These sharp teeth of mine, the ones that have stricken some of you with sickish, curious fear, have been doing their work on my own thin bones. Cannibalistic as that sounds, it’s all for the best. I can inflict my furious red pen on others, but it’s all spitting into the wind if I can’t turn that same pen toward myself.
I am reddened, my friends.
Let me stagger closer, collapse in the nearest chair, and begin by asking a question, and then tossing my experience into the fray. Here is the question: What is editing?
My experience: Editing is letting go of the childish notion that excellence in any way resembles good enough.
In my case, ‘who’ is my agent. An astute reader, who, I am sure, dons a cape each morning and flies above the streets of New York City performing feats of pure heroics for the benefit of writers like me. But not only writers. A good agent works for writers, a great one also works on behalf of readers. She analyzes a manuscript looking for the best possible reading experience. And then she talks to the writer about how certain changes in the manuscript can fulfill it’s reading potential. My agent, Claudia, is one of these.
She said, “Bonnie, I think we’re 90% there.” (There is that sweet spot, the giddy good place that makes publishers take notice.) “But, with some changes, I believe we can get closer to 98%.” She had my attention. 90% is good enough. Which we know isn’t good enough.
She pointed out two changes. Two. Such a small number. But this is a novel, and even one change is connected to a hundred others. Two becomes two hundred. I listened closely, and as she spoke it became clear: she is right. Brilliantly, utterly, maddeningly right. I must make the changes. One is an addition. The second is a subtraction. In all, I suspect the changes will mean writing another 15,000 words (give or take), while editing out an existing 300.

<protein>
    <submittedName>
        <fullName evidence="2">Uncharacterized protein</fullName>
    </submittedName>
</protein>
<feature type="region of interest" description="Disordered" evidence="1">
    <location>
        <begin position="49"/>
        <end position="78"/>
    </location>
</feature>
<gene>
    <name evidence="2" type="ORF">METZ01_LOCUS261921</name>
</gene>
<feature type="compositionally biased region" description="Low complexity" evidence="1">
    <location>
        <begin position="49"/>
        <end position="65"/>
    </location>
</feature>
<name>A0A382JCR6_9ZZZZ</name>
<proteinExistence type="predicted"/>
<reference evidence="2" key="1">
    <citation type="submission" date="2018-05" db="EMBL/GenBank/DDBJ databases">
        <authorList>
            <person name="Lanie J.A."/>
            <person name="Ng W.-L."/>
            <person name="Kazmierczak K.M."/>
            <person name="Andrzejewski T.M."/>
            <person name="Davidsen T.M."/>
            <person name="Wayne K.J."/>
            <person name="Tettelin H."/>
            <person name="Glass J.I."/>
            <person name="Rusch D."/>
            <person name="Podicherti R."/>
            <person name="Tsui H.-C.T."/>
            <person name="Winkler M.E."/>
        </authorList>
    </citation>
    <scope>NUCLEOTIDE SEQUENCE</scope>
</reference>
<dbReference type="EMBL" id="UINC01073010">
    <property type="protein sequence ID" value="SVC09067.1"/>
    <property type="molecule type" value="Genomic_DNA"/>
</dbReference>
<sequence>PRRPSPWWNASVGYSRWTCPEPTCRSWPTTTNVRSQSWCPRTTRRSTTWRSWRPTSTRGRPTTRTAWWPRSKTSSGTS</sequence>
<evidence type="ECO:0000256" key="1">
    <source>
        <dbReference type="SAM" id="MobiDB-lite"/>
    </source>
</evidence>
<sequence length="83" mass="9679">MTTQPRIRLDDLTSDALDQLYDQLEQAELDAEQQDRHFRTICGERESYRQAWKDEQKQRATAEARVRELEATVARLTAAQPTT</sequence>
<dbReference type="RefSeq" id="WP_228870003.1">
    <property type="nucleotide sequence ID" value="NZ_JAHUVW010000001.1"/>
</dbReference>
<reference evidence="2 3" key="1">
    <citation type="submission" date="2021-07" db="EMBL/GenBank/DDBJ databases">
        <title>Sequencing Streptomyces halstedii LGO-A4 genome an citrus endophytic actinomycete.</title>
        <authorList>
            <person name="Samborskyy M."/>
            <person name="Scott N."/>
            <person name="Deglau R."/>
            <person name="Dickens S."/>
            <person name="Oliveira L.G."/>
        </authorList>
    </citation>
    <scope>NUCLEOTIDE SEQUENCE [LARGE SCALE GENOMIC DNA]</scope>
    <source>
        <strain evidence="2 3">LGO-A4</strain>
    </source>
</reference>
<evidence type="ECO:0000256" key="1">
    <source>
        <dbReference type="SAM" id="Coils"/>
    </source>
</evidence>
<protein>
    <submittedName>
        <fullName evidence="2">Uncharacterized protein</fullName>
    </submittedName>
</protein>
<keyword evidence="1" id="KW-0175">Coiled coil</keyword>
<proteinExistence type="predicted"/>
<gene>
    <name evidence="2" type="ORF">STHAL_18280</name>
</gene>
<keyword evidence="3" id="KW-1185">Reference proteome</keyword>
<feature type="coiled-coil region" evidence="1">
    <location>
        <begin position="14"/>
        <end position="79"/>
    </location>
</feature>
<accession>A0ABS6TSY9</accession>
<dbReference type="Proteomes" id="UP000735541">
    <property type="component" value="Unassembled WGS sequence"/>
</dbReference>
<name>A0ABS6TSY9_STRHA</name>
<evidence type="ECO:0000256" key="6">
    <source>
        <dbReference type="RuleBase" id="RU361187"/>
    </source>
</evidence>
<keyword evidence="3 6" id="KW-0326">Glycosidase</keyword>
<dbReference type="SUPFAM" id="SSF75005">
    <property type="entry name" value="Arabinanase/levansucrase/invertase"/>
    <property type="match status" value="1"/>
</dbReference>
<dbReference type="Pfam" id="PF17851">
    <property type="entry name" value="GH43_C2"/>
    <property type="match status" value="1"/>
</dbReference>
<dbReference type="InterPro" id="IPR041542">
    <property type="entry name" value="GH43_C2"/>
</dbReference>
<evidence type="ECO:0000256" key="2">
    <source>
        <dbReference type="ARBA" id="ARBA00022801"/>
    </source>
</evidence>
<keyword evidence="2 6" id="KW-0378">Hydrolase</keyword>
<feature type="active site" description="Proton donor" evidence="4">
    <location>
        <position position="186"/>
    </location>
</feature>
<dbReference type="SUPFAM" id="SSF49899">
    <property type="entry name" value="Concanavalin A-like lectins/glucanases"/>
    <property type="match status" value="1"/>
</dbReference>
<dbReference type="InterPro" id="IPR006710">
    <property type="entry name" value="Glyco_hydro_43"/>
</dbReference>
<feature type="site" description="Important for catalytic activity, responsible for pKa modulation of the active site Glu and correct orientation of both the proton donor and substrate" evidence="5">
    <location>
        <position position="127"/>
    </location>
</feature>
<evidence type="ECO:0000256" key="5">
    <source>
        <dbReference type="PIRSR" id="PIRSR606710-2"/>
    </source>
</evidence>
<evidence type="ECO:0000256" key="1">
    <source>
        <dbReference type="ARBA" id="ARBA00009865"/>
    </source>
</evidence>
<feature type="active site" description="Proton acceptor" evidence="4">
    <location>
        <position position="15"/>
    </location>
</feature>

How will I accomplish this edit? Here’s my checklist:
1) Listen to people who are smarter than I am (in my case that means my agent, and my brilliant friend Sharon Souza who also read the manuscript. When I finished talking to my agent, I arranged to talk to Sharon via Skype to check her experience against Claudia’s. They matched perfectly).
2) Ask focused, germane questions. As Claudia and Sharon each shared their reading experience with me, I asked questions about theme and plot. I didn’t ask if they liked my writing, or if they noticed this or that clever twist. I centered my questions on their impressions and experience, not what I had hoped they noticed.
3) Make detailed notes. I took notes throughout both conversations, capturing Claudia’s and Sharon’s thoughts, and adding my own ideas to the mix here and there. Both of them sent me follow up emails with their thoughts reiterated. Very helpful.
4) Create a game plan before jumping into edits. I took months to plan the novel before I started to write, and I need to take some time (not months!) to plan how to work the edits organically. In my case, it is made easier because I have detailed plans of how the story is structured, therefore I can start tinkering within a day or so.
5) Read the manuscript again before writing new scenes or drastically editing others. In my case, because the majority of edits is happening in the last half of the novel, I’ve printed out and read those chapters for a couple of reasons: a) rereading will ensure my edits maintain and heighten the voice of the novel, b) I’ll be sure to pick up any dropped threads of character, plot, or theme that aren’t addressed in my notes, but need to be to keep the edits organic.
6) Be kind. Writing is re-writing. I need to be ruthless about the changes, not with myself. So, I turn my furious red pen to my writing, but buy myself some flowers.
Now, please excuse me as I go in search of my notes. And a toothbrush.
Got a story from the frontline? Stagger over and share!